Thinking across Cultures

By Donald M. Topping; Doris C. Crowell et al. | Go to book overview

11
The Structuring of Inferential Processes in Oral Documentation

Joseph F. Kess

University of Victoria

Much has been written of late in the growing area of document design. The intention is to make written language formats more comprehensible for readers of technical documents. The key consideration in the structuring of inferential processes in written documentation is that potential readers or mechanical scanners are led through the specific cognitive steps that the document creator intended. But there are other language formats that convey technical information, and these also require planning in setting out the correct inferences to be made. The most common of these involve professional language delivered to nonprofessional listeners. We might best designate such instances as oral documentation, that is, the use of what seems to be ordinary discourse to transmit technical information, often without success.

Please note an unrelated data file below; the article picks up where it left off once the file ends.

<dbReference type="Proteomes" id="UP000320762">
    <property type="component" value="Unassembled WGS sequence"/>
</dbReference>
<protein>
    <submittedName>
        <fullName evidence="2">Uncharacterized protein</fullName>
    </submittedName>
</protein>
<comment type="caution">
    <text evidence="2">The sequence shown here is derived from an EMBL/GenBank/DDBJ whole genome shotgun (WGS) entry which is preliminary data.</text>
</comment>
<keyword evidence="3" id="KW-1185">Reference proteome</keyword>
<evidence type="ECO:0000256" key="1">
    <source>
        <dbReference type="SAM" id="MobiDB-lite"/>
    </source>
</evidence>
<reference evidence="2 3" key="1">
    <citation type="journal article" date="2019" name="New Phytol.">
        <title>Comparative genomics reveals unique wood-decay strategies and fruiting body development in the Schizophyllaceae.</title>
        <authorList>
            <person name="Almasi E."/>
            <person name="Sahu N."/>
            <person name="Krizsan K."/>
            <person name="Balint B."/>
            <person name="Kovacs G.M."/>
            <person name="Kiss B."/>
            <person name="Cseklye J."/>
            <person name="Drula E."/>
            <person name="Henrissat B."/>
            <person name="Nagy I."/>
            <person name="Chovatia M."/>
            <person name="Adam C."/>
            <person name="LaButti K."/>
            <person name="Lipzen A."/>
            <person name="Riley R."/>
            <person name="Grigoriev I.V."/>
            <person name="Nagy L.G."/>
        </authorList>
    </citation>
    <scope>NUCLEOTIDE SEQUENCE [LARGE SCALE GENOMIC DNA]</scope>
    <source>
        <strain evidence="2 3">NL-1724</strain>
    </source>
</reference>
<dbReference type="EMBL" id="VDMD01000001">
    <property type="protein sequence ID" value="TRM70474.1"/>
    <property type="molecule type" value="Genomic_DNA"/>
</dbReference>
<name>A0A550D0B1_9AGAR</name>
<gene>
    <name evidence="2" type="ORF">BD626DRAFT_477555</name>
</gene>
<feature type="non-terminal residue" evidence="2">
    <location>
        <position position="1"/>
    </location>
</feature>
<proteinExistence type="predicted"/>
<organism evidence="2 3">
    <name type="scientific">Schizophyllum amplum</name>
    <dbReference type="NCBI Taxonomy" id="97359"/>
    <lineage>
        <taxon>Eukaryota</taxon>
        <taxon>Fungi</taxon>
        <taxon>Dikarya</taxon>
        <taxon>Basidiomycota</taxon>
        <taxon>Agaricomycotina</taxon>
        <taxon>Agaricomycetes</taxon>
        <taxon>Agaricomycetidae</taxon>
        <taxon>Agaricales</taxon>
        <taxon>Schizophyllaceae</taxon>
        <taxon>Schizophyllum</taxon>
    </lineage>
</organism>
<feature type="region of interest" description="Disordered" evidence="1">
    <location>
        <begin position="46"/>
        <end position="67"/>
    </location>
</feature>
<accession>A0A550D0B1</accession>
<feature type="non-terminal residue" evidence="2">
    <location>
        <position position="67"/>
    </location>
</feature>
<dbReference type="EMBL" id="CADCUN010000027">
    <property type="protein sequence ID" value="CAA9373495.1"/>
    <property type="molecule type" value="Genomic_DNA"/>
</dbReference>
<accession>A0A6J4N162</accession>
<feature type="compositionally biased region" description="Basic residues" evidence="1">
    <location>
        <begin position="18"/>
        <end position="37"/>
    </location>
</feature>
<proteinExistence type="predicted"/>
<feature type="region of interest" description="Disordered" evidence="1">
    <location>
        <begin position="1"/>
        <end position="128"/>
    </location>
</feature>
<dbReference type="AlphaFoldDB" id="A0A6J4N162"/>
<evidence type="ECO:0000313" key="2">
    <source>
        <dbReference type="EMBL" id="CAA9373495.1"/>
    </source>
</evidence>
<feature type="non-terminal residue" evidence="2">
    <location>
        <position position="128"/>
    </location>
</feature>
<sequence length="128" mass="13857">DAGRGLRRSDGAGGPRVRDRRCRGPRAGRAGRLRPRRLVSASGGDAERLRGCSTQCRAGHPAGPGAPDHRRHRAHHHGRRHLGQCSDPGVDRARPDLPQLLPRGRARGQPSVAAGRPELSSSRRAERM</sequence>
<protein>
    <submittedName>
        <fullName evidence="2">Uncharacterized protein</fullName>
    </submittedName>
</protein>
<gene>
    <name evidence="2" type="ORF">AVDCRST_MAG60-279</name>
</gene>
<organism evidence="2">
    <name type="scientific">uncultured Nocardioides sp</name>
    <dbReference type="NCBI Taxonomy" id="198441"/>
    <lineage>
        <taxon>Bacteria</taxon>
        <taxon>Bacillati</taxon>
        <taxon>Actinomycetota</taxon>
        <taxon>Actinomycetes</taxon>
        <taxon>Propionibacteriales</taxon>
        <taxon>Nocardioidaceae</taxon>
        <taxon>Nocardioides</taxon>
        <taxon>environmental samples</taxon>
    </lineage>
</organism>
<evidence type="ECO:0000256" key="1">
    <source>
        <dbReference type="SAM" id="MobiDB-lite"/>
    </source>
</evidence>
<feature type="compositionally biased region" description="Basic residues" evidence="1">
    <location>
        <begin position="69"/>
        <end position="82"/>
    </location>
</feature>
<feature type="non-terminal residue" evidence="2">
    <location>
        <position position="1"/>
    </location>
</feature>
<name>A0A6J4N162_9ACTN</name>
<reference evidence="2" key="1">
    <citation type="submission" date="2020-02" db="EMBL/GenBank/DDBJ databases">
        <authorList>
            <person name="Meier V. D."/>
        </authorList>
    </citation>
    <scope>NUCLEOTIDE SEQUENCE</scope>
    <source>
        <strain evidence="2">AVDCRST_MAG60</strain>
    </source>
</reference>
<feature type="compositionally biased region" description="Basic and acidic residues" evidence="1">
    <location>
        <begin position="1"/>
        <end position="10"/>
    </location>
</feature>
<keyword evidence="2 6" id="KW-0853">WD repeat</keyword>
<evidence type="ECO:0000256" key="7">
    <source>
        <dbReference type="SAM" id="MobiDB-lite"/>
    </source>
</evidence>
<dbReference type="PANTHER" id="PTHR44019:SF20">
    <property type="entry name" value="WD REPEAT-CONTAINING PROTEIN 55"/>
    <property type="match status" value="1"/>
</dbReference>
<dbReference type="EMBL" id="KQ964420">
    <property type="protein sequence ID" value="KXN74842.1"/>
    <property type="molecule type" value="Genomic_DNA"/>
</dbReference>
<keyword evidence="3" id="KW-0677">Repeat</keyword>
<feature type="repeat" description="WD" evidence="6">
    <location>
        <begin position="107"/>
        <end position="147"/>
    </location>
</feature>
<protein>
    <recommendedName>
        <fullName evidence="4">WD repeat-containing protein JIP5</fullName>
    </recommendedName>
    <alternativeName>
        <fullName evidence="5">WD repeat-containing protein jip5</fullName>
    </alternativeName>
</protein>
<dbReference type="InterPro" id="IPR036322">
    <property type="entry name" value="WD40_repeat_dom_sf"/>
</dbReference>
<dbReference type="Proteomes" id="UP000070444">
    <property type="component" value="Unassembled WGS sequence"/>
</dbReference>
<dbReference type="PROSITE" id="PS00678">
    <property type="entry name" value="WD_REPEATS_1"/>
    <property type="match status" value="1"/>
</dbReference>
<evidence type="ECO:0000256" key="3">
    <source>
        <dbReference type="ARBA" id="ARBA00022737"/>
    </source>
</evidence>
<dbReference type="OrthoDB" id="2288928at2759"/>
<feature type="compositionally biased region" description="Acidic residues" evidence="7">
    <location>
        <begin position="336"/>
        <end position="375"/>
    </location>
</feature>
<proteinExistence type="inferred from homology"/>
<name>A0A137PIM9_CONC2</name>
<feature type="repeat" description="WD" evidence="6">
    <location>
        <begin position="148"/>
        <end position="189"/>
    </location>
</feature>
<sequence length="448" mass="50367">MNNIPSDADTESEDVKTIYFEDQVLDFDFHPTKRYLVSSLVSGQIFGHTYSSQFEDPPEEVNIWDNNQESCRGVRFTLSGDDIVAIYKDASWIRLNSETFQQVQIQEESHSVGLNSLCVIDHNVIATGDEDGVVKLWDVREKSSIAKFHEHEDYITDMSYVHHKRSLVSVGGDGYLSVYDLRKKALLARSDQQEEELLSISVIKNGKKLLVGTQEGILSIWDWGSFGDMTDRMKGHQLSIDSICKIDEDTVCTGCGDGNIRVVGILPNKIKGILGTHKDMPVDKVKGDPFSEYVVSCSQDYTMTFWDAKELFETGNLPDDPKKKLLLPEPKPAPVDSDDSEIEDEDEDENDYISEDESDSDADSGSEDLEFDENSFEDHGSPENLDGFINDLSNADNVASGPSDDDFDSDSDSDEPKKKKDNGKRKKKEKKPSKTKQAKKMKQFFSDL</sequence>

Such oral documentation usually takes one of two forms: either a lengthy oral instruction or a programmatic dialogue. Both of these formats have the same aim of information transferral, that is, the dissemination of some essential information, to be followed by a task to be performed by the hearer. For example, the jury charge given by presiding judges at the time juries retire to prepare their verdicts in criminal proceedings is an example of a lengthy oral instruction. On the other hand, an example of a programmatic dialogue is the tutorial-like consultation that physicians provide their patients with, prior to eliciting decisions regarding their informed choices as to the subsequent course of treatment.

The procedural objective of setting out the right cognitive steps to have the correct decision inferred is exactly the same in oral documentation as it is in written documentation. The difference, of course, is that the oral documentation must be filtered through the demands of discourse delivery. In some instances like the programmatic dialogue, it will suffer from the illu-

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